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Explorer is a changed SUV


Wow, the Ford Explorer sure has changed. No longer a truck-based sport utility vehicle, the Explorer rides comfortably and is generously sized, with noticeable roominess.

Inside, the 2013 Explorer can be stocked with high-tech features, including a navigation system offering the most fuel-efficient route to your destination.

For 2013, the Explorer also has more safety features than ever and earned a top, five-out-of-five stars in federal government crash testing. And, with an optional, turbocharged four-cylinder engine helping the 2013 Explorer earn a government rating of 20 miles per gallon in city driving and 28 mpg on the highway, the Explorer ranks as the best large-sized SUV in highway fuel economy.

Pricing is on par with large SUVs that offer three rows of seats.

The seven-passenger, 2013 Explorer has a starting retail price of $31,995 (with destination charge) for a front-wheel drive model with 290-horsepower V-6 and automatic transmission. The 2013 Explorer with the fuel-efficient, turbocharged four cylinder costs about a thousand dollars more, and the turbo four is available only on front-wheel drive Explorers.

Competing SUVs include the 2013 Honda Pilot, which has a starting MSRP, including destination charge, of $30,350 for a front-wheel drive model with 250-horsepower V-6 and seating for up to eight. All-wheel drive 2013 Pilots start at $31,950.

Another competitor is the 2013 Dodge Durango, which has a starting MSRP, including destination charge, of $30,490 with rear-wheel drive and 290-horsepower V-6. All-wheel drive 2013 Durangos start at $32,690.

Note the Pilot is available with V-6 only, while the Durango is offered with choice of V-6 or 360-horsepower V-8.

No V-8 is offered for the Explorer any more. But a new-for-2013 Explorer Sport, with price starting at $41,675, gets the 365-horsepower, turbocharged V-6 that's in the performance Ford Taurus SHO sedan.

In 2000, the Explorer was the top-selling SUV in the United States, with annual sales of 400,000 or more. But highly publicized rollover crashes and questions about the Explorer's Firestone tires hammered sales, and competitors proliferated and benefited over the years.

Through 11 months of calendar 2012, for example, Explorer sales totaled 146,963.

Still, buyers wanting a competitively priced, roomy, domestically built SUV that's can pack in the safety and convenience features of a sedan will find much to like in the 2013 Explorer.

The Explorer now uses a more car-like platform for a nicer ride. It's the same one used in Ford's Flex crossover SUV, and it gave the test Explorer a compliant ride over road bumps and a bit of cushioned ride over sharp humps on an off-road trail.

Yes, the Explorer still is offered with a drive system for all four wheels, and the test Explorer, a Limited model that topped out at just over $47,000, included the easy-to-operate terrain management knob with settings for driving in snow, mud and sand.

But the Explorer no longer has a transfer case and locking differential for rugged off-roading.

Indeed, the test Explorer Limited seemed as luxurious as a luxury sedan — except everyone sat high up from the pavement.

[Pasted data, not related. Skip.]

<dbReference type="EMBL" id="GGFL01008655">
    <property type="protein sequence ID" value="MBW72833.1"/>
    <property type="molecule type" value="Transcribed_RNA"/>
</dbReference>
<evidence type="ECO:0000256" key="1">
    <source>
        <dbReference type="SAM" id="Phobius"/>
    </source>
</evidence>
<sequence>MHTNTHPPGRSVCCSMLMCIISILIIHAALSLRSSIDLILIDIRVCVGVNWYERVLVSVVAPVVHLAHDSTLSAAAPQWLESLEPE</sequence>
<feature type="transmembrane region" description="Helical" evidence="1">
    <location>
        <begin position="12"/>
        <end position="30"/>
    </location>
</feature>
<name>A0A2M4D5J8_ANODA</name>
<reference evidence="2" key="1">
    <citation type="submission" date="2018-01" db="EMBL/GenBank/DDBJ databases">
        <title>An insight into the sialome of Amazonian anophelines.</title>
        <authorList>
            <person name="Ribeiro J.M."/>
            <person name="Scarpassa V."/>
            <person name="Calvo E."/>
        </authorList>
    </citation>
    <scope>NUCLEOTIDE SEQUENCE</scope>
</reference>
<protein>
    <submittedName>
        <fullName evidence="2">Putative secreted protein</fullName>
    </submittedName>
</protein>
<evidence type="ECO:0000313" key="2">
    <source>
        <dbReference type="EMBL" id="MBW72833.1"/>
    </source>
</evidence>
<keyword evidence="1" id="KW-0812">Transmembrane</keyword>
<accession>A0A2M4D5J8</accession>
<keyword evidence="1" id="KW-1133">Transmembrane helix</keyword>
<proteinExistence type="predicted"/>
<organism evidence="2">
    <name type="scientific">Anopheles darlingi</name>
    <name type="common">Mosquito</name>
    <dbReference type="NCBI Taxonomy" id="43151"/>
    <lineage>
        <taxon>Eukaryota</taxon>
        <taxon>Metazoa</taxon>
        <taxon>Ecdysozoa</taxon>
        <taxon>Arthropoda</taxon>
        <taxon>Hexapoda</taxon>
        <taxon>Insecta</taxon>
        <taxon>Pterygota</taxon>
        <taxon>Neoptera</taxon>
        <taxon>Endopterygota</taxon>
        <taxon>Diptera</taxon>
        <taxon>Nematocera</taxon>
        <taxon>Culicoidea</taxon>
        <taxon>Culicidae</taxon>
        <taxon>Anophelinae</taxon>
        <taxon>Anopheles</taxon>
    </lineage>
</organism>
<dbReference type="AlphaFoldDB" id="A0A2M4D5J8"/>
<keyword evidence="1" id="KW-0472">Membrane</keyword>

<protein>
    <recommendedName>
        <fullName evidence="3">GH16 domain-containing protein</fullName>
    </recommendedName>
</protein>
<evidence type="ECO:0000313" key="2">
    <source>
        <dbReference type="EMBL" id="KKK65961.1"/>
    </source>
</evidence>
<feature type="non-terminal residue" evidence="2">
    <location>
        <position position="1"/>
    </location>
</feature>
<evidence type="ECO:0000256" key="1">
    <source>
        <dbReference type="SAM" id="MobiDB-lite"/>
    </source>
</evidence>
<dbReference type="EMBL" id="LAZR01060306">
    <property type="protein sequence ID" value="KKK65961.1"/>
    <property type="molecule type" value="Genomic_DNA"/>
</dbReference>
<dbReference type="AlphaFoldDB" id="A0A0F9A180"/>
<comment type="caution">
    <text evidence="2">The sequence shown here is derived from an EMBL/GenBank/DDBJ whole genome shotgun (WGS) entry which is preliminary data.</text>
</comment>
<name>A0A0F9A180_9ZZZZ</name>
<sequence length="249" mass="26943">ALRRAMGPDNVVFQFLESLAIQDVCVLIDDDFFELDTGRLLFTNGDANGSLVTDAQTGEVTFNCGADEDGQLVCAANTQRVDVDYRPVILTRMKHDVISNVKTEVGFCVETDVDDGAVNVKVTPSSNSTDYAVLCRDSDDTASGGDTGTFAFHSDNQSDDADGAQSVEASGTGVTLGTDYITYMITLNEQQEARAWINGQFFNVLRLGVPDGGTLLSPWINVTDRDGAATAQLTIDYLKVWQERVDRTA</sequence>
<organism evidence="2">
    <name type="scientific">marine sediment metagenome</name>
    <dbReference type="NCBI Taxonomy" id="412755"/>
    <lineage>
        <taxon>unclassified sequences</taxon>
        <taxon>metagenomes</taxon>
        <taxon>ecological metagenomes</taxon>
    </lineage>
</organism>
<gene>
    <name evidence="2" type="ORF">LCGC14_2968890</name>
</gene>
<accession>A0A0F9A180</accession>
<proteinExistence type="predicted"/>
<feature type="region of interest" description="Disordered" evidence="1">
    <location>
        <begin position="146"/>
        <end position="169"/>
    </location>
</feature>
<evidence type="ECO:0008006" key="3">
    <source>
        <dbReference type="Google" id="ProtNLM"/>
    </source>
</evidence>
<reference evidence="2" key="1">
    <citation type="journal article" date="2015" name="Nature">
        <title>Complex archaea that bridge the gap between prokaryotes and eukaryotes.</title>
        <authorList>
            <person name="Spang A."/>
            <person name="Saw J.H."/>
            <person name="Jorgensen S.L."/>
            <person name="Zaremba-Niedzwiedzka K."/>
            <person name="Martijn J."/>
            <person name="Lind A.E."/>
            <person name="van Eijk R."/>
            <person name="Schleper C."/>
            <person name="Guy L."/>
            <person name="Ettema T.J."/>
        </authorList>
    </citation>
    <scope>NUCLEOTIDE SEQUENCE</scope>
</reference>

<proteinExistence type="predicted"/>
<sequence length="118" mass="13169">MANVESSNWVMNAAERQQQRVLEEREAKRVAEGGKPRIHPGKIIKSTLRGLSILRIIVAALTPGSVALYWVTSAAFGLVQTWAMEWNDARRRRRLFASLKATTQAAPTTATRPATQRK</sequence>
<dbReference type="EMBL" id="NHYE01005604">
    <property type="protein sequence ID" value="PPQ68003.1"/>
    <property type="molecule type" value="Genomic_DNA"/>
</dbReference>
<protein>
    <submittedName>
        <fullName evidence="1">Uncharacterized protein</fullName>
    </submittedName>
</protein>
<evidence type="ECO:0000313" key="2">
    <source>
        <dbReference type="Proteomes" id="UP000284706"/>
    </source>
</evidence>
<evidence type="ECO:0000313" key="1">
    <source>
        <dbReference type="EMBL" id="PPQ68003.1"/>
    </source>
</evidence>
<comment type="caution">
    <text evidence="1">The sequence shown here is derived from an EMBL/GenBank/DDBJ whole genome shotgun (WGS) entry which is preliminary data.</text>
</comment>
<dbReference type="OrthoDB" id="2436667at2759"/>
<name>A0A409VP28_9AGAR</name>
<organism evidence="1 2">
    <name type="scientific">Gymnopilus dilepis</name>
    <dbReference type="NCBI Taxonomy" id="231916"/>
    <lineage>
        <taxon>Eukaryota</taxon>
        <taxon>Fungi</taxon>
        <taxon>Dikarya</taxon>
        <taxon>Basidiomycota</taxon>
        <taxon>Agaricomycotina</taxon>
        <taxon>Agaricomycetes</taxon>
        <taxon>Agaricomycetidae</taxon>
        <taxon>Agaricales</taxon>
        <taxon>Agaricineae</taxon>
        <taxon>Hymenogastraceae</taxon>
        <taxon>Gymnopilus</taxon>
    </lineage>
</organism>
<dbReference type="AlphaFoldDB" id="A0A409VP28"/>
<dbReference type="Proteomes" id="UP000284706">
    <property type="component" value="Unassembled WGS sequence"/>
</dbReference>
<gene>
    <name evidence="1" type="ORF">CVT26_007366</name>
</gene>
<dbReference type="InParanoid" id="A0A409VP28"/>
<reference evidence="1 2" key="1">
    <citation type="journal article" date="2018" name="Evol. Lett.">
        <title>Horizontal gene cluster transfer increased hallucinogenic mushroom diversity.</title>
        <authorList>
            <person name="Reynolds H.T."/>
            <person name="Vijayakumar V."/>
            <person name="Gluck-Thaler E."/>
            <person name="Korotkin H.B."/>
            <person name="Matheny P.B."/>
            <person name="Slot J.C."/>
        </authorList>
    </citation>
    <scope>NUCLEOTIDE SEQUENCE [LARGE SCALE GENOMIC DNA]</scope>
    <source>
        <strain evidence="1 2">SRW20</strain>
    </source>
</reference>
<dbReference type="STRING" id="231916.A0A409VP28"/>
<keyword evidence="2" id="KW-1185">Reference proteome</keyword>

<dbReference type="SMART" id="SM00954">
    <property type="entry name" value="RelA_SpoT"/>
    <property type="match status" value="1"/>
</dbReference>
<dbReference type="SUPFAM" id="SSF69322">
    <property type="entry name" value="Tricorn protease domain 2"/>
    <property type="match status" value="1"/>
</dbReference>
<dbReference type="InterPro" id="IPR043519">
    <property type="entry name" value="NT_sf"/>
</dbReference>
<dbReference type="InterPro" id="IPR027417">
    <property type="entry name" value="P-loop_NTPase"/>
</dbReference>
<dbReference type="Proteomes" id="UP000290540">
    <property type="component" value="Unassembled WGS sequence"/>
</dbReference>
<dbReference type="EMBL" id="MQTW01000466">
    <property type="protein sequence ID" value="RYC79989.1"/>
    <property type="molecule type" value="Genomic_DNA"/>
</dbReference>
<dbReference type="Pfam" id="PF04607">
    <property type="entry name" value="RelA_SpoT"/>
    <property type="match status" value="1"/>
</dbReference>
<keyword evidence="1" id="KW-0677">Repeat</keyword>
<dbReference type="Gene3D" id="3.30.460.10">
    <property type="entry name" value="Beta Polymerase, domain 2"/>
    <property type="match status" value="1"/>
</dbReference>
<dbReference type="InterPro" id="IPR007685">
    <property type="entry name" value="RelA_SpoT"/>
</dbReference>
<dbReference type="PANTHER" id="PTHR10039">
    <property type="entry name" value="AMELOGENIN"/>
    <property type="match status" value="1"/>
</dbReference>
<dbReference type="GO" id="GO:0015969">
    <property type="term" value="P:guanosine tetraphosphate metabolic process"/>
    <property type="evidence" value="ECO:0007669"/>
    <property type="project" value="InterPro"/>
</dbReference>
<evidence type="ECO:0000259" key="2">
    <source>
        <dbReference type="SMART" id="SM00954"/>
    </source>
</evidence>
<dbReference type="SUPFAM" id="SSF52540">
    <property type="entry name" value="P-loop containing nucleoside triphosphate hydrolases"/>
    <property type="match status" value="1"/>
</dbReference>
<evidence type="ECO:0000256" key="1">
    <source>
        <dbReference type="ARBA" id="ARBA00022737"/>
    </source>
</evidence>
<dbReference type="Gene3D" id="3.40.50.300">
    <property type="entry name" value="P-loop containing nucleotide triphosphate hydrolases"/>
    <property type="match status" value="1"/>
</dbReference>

People in the front two seats had good views out above most other vehicles on the roads. But the driver has no real view of what's immediately ahead of the Explorer hood, which sits high and imposing. Likewise, the rearview camera and reverse sensing system were a must, as it was impossible to see if anything low was behind the Explorer.

The rear camera is standard on the pricey Limited and Sport models but is part of a $1,500 option package on the XLT trim model and not offered from the factory on the base Explorer.

But, Ford has added or offers a host of other safety items on the Explorer, including a first-ever front-passenger knee air bag to help keep the rider from slipping under the dashboard during a frontal collision.

Curtain air bags for the first two rows of seats also are standard, as is traction control with electronic Roll Stability Control that seeks to avert rollovers.

Then there are the optional rear inflatable seat belts for the two outboard passengers in the second row. This is where children typically ride, and these new belt-mounted air bags help distribute crash forces across a larger body area to reduce the potential for injury. There are no reported injuries from use of these belts. But some child safety seat manufacturers have advised caution in using these belts with child safety seats. Parents can consult child seat manufacturers for the seat they purchase.

Among the other safety items: the startling-at-first collision warning system that flashes red lights on the driver windshield if the system senses the Explorer may rear-end a vehicle ahead. Thankfully, Ford engineers include a control to allow drivers to tailor the spacing between cars to avoid frequent red-light warnings.

The 3.5-liter, double overhead cam V-6 in the tester worked smoothly with the six-speed automatic transmission to deliver power readily and steadily, despite the heft of the 4,700-pound Explorer.

The sensation isn't instantaneous, and 0 to 60 miles an hour takes a reasonable-for-an-SUV 8 seconds.

With a majority of the miles driven on city streets or dirt paths, the test Explorer Limited averaged 18 mpg, which is under the 19-mpg combined city/highway rating from the government. With a fuel tank holding 18.6 gallons, this amounted to a range of just 334 miles. The Durango's fuel tank holds 24.6 gallons, in comparison.

Consumer Reports magazine ranks the Explorer much worse than average for reliability.


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